Ten to thirty percent of all Covid patients will suffer from long-haul symptoms, according to the latest research from Mt. Sinai’s Center for Post-Covid Care. Those numbers should be a “wake-up call” for young people and motivate them to avoid infection, Dr. Peter Hotez of Texas Children’s Hospital said on CNBC’s “The News with Shepard Smith.”
Patients with post acute Covid syndrome typically experience serious fatigue, shortness of breath, digestive issues, “brain fog” and a racing heart. Some can even develop type 1 diabetes after a Covid infection, Dr. Hotez said. Endocrinologists are still trying to understand exactly why this occurs.
Another question researchers can’t answer yet is whether long-haul symptoms will stay with Covid patients for the rest of their lives. Millions of Americans have already been infected, Hotez noted, and those who had mild symptoms and were able to stay home to recover are most likely to struggle later with post acute Covid syndrome, early research suggests.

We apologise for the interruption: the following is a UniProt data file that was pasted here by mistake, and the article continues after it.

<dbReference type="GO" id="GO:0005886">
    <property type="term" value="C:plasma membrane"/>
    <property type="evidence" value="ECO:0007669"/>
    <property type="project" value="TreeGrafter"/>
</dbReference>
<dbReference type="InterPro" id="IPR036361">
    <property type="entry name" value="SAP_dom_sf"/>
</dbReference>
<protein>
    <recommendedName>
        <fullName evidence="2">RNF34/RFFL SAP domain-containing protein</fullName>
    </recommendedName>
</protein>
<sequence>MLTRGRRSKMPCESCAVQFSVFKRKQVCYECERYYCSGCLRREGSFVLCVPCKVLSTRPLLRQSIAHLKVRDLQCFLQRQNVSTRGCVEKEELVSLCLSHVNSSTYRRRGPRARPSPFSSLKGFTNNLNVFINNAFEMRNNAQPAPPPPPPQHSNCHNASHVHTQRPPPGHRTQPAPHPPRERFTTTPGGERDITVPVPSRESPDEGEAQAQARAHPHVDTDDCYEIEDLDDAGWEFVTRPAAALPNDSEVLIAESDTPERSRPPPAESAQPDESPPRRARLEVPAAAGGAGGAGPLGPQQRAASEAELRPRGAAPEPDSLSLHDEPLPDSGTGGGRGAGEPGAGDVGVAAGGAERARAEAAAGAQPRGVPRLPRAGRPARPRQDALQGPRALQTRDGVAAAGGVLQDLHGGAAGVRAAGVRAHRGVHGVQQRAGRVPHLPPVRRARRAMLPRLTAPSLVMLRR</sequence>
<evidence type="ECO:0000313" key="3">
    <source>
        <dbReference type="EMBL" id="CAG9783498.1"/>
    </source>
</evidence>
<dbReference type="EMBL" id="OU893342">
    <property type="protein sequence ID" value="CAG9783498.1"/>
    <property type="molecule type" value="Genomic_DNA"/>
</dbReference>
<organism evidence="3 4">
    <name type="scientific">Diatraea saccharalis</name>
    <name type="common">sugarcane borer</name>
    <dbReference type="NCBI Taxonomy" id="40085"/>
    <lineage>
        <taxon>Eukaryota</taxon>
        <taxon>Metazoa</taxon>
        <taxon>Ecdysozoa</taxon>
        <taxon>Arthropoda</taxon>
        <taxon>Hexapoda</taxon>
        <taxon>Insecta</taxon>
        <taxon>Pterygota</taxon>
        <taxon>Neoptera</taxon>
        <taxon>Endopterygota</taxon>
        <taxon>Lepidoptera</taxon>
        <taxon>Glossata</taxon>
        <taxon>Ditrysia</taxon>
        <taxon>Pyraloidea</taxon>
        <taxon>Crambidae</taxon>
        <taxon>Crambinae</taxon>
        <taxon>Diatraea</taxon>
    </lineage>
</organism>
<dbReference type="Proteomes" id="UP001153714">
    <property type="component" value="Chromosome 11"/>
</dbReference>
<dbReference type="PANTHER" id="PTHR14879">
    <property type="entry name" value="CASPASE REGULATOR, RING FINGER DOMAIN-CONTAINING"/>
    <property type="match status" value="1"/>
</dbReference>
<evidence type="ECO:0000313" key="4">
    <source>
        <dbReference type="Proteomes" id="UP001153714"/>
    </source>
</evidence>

Of all the lingering effects of Covid, Hotez told Smith, “the ones that worry me especially are the cognitive deficits. We call it ‘brain fog’ which kind of makes it sound like it’s not that serious but it is. You know people have terrible trouble concentrating and this is why it’s been so devastating because it’s difficult for people to go back to work.”
Post-acute Covid syndrome will have a major impact on the economy, and on the healthcare system, Hotez said. Covid has a “heavy psychiatric burden” including for people who weren’t infected. They can suffer “post traumatic stress” from losing a loved one, their livelihood, or just dealing with pandemic living conditions.
“As awful as the deaths are, and as heartbreaking as the deaths are, that is going to be only one of many pieces of Covid-19 that will be with us. It’s also a wake-up call for young people,” said Dr. Hotez.